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East West Eats & Charles Phan interview

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The Bay Area is blessed with a fantastic variety of wonderful Asian food. With each wave of immigrants unfamiliar cuisines have made their way into our delicious community and become old friends. Some of the best restaurants and chefs in the Bay Area are cooking Asian food and some of them are coming together for the East West Eats dinner.

I talked with Charles Phan of Slanted Door to get his thoughts about local Asian food and out what it's like to participate in this dinner along with chefs Robert Lam of Butterfly, Hung Le of Three Seasons, Peter Pahk of Silverado, Kirk Webber of Cafe Kati, Anjan and Emily Mitra of Dosa, Mutsumi Takhara of Slanted Door and Chris Yeo of Straits. The East West Eats dinner takes place June 1st, register to attend by May 25th, here.

What trends are you seeing in Asian food in the Bay Area?
Fusion has come and gone. I never really agreed with that anyway but I see more and more specialization. In the Chinese community people are doing more regional cuisines and are interested in Shanghai or Szechuan food etc. The whole school of regional cuisine is going to continue to grow--it's no different than like what A16 is doing making Neapolitan style food.

At my restaurant I'm taking old ideas and building them with local ingredients and sensibility--like cooking beef medium rare, same methodology same recipe but not medium well or using local vegetables but stir frying them the same way you would in Vietnam. Also using oysters and raw fish a Vietnamese style here we use fish sauce shallot and lime instead the Japanese style with wasabi.

What's been the response to the cooking kits sold at Out the Door?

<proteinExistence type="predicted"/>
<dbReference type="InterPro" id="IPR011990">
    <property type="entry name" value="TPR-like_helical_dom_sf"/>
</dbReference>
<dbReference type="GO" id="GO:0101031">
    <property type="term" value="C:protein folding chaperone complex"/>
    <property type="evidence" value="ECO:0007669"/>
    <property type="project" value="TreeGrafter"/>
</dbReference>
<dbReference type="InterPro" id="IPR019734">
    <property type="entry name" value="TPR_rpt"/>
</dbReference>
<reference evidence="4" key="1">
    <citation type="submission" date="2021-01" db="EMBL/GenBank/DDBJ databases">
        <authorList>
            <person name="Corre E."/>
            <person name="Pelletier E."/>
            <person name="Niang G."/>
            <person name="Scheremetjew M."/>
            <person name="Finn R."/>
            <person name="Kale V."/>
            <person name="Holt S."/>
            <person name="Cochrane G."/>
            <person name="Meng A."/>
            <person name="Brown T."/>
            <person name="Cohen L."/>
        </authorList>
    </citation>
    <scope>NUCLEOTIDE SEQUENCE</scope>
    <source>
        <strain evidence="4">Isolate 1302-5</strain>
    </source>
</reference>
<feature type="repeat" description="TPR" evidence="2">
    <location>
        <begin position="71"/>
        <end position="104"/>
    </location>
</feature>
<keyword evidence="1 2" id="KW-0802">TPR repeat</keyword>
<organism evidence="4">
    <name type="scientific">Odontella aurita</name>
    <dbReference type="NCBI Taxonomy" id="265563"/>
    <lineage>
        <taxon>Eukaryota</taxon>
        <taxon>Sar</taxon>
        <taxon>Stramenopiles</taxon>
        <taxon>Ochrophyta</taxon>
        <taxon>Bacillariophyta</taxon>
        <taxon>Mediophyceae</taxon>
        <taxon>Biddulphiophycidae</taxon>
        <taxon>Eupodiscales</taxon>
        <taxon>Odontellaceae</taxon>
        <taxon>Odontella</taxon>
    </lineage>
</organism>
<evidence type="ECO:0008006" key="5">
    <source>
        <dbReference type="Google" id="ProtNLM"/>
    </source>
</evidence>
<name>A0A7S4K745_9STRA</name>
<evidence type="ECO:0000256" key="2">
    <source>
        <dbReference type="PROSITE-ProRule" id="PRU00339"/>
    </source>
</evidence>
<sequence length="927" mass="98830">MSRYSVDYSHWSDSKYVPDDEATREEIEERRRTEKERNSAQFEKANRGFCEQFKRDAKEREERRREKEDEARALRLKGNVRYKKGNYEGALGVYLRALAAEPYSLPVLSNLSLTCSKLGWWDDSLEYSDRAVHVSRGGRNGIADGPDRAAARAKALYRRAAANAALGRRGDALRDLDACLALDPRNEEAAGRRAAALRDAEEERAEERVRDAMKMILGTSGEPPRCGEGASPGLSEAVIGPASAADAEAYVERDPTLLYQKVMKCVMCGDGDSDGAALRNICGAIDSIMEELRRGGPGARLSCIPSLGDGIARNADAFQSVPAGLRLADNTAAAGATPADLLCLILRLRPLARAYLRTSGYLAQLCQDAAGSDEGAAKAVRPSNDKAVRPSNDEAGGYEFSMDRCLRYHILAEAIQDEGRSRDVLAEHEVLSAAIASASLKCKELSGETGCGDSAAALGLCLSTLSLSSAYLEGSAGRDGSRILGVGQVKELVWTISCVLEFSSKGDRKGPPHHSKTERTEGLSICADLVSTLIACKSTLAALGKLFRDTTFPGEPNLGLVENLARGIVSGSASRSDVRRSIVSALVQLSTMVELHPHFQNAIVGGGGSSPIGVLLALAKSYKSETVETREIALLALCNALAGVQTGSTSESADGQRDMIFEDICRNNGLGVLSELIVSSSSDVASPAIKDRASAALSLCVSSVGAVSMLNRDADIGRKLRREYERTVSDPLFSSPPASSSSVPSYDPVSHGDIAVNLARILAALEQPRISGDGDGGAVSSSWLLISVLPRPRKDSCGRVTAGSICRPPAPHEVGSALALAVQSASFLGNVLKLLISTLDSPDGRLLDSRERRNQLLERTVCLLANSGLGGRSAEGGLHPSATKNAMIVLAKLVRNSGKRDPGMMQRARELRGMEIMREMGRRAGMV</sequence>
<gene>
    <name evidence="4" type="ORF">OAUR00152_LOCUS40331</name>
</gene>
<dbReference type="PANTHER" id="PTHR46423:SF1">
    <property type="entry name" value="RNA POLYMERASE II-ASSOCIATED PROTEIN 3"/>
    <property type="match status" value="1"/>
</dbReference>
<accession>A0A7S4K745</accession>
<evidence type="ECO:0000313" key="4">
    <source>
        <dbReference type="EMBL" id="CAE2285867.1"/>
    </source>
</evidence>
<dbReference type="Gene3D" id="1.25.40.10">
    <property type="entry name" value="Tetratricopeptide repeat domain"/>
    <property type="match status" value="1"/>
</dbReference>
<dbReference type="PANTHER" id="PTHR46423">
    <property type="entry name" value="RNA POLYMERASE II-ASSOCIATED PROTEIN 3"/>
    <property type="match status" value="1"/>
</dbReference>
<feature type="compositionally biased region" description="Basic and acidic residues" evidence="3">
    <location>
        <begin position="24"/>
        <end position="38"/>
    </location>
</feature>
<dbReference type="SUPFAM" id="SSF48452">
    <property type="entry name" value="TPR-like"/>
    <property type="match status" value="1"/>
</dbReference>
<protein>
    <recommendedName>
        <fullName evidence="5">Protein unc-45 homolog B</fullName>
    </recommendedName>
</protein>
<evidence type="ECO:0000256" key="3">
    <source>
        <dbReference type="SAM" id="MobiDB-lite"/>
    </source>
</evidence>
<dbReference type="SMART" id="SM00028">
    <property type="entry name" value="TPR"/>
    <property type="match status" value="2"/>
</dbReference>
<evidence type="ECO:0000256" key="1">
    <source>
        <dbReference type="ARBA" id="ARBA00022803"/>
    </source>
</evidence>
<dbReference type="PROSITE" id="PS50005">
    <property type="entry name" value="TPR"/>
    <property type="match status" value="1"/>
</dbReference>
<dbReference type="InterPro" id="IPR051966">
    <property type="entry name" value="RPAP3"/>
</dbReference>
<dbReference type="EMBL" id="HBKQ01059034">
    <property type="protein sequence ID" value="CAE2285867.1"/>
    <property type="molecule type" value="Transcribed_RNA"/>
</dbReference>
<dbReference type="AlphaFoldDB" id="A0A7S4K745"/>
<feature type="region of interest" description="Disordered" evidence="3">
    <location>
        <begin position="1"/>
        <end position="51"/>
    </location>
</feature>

It's been great. The response has been phenomenal. We sold out super fast on Valentine's day. I was surprised! A lot of people had the idea to create a romantic dinner at home. People are using them in different ways than we expected such as for parties, romantic meals etc.


We've held back but when we move to a central kitchen commissary there will be more choices. Maybe even "vlogs" video clips to learn how to cook with fresh ingredients all packed fresh daily.

Are Western palettes adapting to Vietnamese cuisine or is Vietnamese cuisine adapting to Western palettes?
Combination of both. I'm surprised everyday at what people buy at the restaurant. At the same time a classic dish from Vietnam is never sold here, like Hainan chicken never sells, and I've tried a dozen times. Eating boiled chicken just won't catch on. But I'm doing a new dumpling that texturally is very unique and it is selling. People's tastes are changing rapidly, I sell lots of whole fish and people used to send it back everyday to have the head removed. I used to have fish returned every day now I haven't had one returned in over a year.

What will the food be like at the East West Eats dinner?
The food is always better at these events than a sit down meal because it's prepared right there. Everybody is doing different things, everybody will showcase their speciality. It's a way for people to get to know the chefs. It's a good way to sample. You get to see several restaurants at one time.

What's it like working with the other chefs at an event like this?
I do this all the time, you learn something new since most of us don't do catering, it's a challenge. I get to see my colleagues and give back to community. It's fun, mostly I wouldn't see these chefs except at these events.

Want to know more about the East West Eats event? Head over to Cooking with Amy.

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